Al-Zubair said that his neighbor Abbas was shot dead after the Rapid Support Forces raided his house and discovered that one of his brothers was an army officer and the other an intelligence officer. He added that after Abbas’s body was transferred to the hospital, the Rapid Support Forces prevented his burial, without giving reasons, but then agreed to the family’s request.
However, he went on to say that most people were either afraid to attend the funeral on June 30, or did not know about it, as the country has been suffering from electricity and internet cuts since the outbreak of the conflict. “Mobile phones are useless in communication, like a packet of cigarettes,” Zubair said.
For his part, Youssef Ezzat, a spokesman for the Rapid Support Forces, told the Associated Press that the command did not issue orders to prevent the burial of civilians, and that if burials are prohibited, it is because of the fierce fighting taking place in the vicinity.
Residents described the Rapid Support Forces as outlaws, and that their motives are often “boredom and entertainment”, but sometimes they “behave well”.
A resident of South Khartoum said that although they robbed residents of his uncle’s neighborhood, a group of RSF fighters offered to move and bury the uncle’s body when he died of natural causes last July.
Since June, the Sudanese Red Crescent has been collecting corpses and burying them in many areas of the capital. He said he recovered and buried at least 102 bodies, most of them of unknown fighters from both sides. One of the employees of the Red Crescent said that the bodies that were collected were photographed and numbers were issued for them.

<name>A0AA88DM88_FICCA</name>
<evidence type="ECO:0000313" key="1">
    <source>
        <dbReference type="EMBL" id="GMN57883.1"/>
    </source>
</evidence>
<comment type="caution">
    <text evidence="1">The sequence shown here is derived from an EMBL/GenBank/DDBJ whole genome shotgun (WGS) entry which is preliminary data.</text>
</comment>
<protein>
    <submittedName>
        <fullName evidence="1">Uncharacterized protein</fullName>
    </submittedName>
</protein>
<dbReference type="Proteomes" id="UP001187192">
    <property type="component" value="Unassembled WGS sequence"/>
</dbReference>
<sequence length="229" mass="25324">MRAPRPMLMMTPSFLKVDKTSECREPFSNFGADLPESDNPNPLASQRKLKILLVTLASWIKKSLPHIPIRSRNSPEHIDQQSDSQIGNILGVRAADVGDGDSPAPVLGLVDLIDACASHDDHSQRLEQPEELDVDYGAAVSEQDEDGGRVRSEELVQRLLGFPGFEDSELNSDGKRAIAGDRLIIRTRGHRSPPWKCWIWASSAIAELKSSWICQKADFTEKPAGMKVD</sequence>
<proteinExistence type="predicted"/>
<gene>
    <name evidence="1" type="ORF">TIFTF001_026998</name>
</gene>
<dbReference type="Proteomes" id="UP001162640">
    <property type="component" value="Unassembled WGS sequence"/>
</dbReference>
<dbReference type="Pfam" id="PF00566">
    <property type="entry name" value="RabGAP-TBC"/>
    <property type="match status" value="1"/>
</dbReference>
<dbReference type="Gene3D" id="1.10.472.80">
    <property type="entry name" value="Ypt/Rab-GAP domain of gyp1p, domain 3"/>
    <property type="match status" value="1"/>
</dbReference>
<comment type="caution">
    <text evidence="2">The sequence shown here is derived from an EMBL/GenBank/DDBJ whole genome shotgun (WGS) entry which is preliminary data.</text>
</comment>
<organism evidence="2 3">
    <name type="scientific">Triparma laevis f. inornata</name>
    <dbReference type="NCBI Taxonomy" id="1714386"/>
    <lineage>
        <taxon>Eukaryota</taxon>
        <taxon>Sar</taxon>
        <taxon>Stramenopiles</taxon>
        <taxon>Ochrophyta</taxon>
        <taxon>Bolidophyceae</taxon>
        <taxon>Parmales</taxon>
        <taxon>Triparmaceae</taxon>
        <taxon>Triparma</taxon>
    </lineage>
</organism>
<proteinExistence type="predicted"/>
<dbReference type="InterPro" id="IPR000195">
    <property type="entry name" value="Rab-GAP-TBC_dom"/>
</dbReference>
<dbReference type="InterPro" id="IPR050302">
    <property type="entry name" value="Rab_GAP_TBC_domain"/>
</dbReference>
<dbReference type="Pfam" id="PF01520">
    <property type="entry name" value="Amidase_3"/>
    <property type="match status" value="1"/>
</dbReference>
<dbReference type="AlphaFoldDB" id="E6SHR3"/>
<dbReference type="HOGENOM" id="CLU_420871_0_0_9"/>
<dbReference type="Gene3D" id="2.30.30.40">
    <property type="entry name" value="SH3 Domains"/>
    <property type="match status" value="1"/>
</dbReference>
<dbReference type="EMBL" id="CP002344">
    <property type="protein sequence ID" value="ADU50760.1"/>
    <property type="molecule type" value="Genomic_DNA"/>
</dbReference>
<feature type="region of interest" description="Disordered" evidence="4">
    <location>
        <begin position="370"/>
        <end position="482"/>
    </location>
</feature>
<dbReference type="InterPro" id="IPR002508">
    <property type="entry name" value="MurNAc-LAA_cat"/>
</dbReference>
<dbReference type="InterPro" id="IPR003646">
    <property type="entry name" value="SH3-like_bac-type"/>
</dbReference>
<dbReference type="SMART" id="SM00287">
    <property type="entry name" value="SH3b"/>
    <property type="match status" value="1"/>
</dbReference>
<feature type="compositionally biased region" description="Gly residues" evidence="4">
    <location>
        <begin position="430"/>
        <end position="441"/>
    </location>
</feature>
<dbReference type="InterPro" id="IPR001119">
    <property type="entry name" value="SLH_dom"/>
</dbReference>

Transporting a dead body in Khartoum
But with many battleground neighborhoods inaccessible, thousands of corpses are likely to remain unburied in the capital, according to Save the Children. Last month, a group from the Bahri neighborhood north of the capital called on medical groups to collect the bodies of about 500 RSF fighters that had decomposed on the roads. In recent weeks, an Associated Press journalist has counted at least 26 bodies, most of them civilians and the Rapid Support Forces, lying in the streets of southern Khartoum. He said that near Al-Zubair’s residence in Al-Sahafa neighborhood in Khartoum, one of the bodies lying in the street decomposed to the point that the bones appeared and became visible to the eye.
Unidentified corpses are usually taken to morgues. Dr. Attia Abdullah Attia, secretary of the Sudan Medical Association, said that at least four hospitals in the capital have stopped working because of the fighting, while only five others are still functioning out of about two dozen hospitals in the city.
With the advent of the rainy season in Sudan, international organizations and human rights groups fear the possibility of more deaths and more damage to infrastructure. Last year’s floods killed dozens.
Rotting corpses can also contribute to the contamination of water sources. “Many people in the capital now drink from wells or directly from the Nile River, desperate to get clean water,” said Dr. Sadiq Al-Nour, the local director of Islamic Relief Worldwide.